The 44 acre park includes a full-size replica of Fairbanks as it was during the gold rush-era incorporating restored original buildings, the city’s first church and private pioneer dwellings moved from downtown. Some of the interiors of the buildings house gift and souvenir shops while others – such as the Judge Wickersham House – are home to small museums.
Other attractions within the park include the Harding Car traveled in by President Harding in 1923, ‘Mining Valley’ where you can view some early gold mining equipment and replica workings, a replica native village and Pioneer Hall which replicates a 1900s community hall. Within this building can be found the ‘Big Stampede’ feature where audiences seated on a revolving platform can view some painted murals depicting gold rush scenes while listening to a narration accompaniment.
Pioneer Air Museum
The park is also home to the Pioneer Museum, the Pioneer Air Museum and the Tanana Valley Railroad Museum. The free-to-enter Pioneer Museum, found within Pioneer Hall, houses gold rush memorabilia and household items which belonged to the residents of that era. These are made up of items from far and wide – those that the gold-seeking hopefuls brought with them in cases, on boats and by river cargo – as well as items which show the inventiveness adopted once these settlers found themselves without conveniences they were used to.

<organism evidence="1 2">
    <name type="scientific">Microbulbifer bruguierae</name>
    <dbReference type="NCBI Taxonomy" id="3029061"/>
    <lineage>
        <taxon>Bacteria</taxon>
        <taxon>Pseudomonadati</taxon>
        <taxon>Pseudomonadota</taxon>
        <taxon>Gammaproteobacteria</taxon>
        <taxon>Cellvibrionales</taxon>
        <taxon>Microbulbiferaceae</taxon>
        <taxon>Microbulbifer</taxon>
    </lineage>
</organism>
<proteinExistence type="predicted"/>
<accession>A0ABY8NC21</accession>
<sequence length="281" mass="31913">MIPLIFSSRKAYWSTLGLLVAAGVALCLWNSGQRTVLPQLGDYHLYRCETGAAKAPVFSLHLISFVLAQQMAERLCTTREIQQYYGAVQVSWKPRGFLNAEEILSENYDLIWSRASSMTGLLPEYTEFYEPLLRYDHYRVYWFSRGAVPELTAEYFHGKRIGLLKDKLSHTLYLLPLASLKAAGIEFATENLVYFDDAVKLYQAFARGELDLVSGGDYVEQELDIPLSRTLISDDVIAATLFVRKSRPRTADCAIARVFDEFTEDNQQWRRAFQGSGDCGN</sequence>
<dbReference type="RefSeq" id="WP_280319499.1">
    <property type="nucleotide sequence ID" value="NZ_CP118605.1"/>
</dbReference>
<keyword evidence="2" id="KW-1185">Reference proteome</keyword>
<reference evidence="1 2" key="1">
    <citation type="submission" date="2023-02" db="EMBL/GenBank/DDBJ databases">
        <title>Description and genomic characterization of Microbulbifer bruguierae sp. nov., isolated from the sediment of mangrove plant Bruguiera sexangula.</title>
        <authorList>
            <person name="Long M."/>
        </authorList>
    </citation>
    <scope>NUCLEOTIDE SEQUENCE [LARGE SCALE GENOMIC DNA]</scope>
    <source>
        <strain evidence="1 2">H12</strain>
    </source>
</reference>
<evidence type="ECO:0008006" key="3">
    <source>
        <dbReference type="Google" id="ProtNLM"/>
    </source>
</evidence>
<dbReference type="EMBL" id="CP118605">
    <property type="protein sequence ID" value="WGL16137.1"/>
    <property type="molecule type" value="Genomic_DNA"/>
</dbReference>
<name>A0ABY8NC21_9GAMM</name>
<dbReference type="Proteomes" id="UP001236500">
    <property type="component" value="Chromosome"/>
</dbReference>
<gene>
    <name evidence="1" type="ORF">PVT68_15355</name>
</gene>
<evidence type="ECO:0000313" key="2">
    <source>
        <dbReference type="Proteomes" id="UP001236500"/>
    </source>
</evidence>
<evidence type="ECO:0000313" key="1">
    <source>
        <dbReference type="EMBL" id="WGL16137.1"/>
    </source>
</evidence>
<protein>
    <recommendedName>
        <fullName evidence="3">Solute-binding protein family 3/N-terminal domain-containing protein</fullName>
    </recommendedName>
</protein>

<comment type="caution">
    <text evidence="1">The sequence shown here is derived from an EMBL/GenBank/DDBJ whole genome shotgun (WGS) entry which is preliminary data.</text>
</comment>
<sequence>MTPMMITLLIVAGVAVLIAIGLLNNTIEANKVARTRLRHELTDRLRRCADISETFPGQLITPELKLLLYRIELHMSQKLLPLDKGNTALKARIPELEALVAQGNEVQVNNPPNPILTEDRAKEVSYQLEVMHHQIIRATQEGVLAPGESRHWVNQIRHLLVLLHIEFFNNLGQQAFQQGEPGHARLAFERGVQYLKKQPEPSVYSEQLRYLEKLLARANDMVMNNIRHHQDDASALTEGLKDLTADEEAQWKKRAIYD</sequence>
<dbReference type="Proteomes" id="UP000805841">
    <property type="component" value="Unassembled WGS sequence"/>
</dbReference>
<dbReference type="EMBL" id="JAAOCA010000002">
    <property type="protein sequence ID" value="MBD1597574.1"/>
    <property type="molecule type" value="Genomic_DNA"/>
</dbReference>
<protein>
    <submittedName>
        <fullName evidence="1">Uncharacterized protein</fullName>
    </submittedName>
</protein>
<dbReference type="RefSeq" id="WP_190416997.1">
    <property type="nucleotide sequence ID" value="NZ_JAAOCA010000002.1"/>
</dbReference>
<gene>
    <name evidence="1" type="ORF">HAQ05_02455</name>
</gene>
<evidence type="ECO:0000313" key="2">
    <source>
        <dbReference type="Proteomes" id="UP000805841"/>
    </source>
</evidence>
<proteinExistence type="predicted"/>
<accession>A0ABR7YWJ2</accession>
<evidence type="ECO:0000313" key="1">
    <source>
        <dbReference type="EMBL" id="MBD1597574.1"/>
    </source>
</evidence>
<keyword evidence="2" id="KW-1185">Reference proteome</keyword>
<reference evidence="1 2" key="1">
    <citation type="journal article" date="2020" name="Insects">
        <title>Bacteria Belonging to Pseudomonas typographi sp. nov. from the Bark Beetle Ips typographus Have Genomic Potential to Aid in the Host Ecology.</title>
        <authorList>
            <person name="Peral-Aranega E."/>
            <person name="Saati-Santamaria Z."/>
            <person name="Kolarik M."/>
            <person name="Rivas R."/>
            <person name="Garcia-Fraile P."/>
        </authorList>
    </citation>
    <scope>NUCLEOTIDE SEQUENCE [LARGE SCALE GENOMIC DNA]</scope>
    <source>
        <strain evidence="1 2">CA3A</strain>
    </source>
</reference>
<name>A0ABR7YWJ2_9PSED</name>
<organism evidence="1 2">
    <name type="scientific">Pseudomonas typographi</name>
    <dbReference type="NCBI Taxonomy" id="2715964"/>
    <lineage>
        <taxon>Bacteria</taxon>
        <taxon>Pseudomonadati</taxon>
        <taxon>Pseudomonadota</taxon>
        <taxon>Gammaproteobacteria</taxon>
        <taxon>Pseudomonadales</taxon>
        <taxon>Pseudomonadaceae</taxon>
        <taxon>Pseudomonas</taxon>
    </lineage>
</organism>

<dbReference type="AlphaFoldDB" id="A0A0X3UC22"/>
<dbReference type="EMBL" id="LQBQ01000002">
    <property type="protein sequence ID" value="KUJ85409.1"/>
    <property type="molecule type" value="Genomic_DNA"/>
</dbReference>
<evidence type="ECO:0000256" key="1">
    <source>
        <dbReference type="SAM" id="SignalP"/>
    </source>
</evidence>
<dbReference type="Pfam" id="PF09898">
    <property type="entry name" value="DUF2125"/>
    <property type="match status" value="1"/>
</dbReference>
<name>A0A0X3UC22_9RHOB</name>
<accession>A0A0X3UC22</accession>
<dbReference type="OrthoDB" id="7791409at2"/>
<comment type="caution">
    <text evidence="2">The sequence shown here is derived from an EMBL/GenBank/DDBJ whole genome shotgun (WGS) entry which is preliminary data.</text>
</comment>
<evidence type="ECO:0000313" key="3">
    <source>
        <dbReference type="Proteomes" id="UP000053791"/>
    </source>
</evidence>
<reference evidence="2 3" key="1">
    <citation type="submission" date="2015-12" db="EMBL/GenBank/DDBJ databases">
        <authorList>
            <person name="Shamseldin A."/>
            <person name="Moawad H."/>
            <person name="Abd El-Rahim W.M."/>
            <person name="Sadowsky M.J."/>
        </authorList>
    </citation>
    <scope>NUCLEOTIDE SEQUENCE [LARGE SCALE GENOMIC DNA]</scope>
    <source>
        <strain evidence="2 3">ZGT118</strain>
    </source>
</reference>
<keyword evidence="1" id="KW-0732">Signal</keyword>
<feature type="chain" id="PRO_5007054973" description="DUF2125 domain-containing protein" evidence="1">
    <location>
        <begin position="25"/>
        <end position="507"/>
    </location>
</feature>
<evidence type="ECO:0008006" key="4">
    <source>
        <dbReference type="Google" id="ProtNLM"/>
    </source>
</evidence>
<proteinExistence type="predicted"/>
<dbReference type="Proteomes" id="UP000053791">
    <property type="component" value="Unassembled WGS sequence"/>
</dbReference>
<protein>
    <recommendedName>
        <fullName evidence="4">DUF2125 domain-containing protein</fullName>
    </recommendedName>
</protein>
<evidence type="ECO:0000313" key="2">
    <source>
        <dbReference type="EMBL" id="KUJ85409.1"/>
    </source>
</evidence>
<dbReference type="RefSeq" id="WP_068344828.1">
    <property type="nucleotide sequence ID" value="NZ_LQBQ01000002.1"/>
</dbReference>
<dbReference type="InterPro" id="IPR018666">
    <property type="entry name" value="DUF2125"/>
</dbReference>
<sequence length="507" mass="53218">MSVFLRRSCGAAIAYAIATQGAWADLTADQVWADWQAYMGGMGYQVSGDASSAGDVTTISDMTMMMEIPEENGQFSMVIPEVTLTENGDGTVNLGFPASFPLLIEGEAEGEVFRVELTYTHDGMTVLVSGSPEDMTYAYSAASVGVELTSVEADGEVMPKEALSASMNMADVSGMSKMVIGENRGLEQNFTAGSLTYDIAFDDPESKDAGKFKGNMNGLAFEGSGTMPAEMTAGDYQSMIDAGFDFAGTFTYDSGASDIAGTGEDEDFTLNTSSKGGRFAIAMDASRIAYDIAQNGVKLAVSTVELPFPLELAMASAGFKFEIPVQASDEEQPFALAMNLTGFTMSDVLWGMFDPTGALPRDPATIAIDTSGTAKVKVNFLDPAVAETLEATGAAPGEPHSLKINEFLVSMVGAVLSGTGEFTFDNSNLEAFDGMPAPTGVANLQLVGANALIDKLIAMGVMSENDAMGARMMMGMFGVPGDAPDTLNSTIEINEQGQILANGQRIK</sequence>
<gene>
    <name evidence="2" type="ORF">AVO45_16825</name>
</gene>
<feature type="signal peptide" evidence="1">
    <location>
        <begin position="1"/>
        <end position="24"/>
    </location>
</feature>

Other Museums in Fairbanks
The Aurora Ice Museum
Rather more an ice art and sculpture gallery than museum, the Aurora Ice Museum can be found within the old historic Lacey Street Theater. Operated by Ice Alaska who stage the Fairbanks-hosted World Ice Art Championships, the museum is home to some of the work created by the championships’ master-carver competitors. If you don’t want to brave the chill and see the sculptures up close you can view them in warmth and comfort from behind glass.
The Fountainhead Antique Auto Museum
While this museum will undoubtedly appeal to the car enthusiast with its collection of 85 rare antique motors dating from 1898 to the 1930s it is actually so much more than that. As one of the city’s most consistently raved about attractions this museum also takes you on an historical journey and has an all-encompassing audience appeal. Period-relevant photos are found throughout showing innovative customizing work which would make a car all-weather ready or which would even allow it to travel on rails in the snow. There is also a large vintage clothing collection – paired with each car – showing what was fashionable for both men and women during the time in which the autos on display represented the very latest in cutting edge technology. Together they tell a history of Alaska.